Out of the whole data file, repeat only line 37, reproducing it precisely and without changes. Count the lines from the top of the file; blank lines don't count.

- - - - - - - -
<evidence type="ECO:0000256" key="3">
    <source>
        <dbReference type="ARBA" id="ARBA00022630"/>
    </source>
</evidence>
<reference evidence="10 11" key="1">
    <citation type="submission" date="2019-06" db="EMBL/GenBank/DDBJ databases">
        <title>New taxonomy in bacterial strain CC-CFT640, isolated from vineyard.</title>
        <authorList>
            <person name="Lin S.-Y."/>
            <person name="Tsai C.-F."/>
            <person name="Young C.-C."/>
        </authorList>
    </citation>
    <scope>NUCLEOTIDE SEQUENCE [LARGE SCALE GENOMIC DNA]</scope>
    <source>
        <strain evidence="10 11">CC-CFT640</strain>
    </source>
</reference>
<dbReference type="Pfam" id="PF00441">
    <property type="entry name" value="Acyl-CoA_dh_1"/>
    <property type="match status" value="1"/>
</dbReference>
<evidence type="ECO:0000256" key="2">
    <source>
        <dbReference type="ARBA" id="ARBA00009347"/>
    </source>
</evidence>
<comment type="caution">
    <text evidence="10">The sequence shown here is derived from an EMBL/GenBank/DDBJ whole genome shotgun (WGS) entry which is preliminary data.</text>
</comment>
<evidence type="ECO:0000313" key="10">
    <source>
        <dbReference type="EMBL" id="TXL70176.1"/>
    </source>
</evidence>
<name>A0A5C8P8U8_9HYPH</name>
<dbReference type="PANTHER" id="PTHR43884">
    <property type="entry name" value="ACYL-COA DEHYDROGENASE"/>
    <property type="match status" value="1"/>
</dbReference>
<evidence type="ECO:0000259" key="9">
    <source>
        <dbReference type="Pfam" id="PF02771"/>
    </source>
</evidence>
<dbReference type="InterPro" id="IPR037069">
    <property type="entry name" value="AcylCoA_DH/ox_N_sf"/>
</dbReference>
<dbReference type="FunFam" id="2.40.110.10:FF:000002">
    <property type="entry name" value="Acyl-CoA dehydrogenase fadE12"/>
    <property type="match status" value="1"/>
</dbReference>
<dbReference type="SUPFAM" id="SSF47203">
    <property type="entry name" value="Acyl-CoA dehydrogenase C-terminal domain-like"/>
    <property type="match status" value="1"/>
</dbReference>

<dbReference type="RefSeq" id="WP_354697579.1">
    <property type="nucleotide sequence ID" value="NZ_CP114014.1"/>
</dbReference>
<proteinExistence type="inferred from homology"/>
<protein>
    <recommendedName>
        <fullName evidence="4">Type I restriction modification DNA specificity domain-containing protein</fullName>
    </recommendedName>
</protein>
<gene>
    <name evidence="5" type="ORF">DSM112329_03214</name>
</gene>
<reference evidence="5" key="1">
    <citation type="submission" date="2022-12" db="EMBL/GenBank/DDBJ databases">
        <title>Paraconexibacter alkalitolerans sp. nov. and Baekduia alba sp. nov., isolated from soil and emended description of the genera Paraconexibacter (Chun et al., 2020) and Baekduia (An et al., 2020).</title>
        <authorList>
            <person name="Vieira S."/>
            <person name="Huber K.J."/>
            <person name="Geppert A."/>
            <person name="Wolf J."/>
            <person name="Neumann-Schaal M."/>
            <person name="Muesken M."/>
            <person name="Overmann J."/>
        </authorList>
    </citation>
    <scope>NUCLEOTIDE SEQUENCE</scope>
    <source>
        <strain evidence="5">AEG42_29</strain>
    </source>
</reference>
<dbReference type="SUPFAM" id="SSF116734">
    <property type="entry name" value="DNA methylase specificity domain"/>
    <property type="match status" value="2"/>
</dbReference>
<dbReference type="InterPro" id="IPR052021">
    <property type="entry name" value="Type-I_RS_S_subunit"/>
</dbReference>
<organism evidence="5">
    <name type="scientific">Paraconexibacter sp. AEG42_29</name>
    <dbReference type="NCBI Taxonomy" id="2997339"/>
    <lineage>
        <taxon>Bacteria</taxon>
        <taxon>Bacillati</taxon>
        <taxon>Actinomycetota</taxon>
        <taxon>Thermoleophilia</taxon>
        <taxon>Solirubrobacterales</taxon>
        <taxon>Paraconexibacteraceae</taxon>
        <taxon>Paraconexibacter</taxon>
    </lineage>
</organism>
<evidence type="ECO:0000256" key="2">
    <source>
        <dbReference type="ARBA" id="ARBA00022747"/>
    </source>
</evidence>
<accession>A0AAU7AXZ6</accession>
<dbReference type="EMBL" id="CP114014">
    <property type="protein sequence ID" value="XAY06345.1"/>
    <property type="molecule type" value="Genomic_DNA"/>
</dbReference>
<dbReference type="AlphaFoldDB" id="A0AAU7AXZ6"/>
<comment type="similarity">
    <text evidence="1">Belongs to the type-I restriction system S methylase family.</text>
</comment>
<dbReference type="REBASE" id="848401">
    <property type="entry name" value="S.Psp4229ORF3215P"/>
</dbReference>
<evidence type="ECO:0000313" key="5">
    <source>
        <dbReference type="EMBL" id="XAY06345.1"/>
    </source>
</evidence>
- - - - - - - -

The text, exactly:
<name>A0A5C8P8U8_9HYPH</name>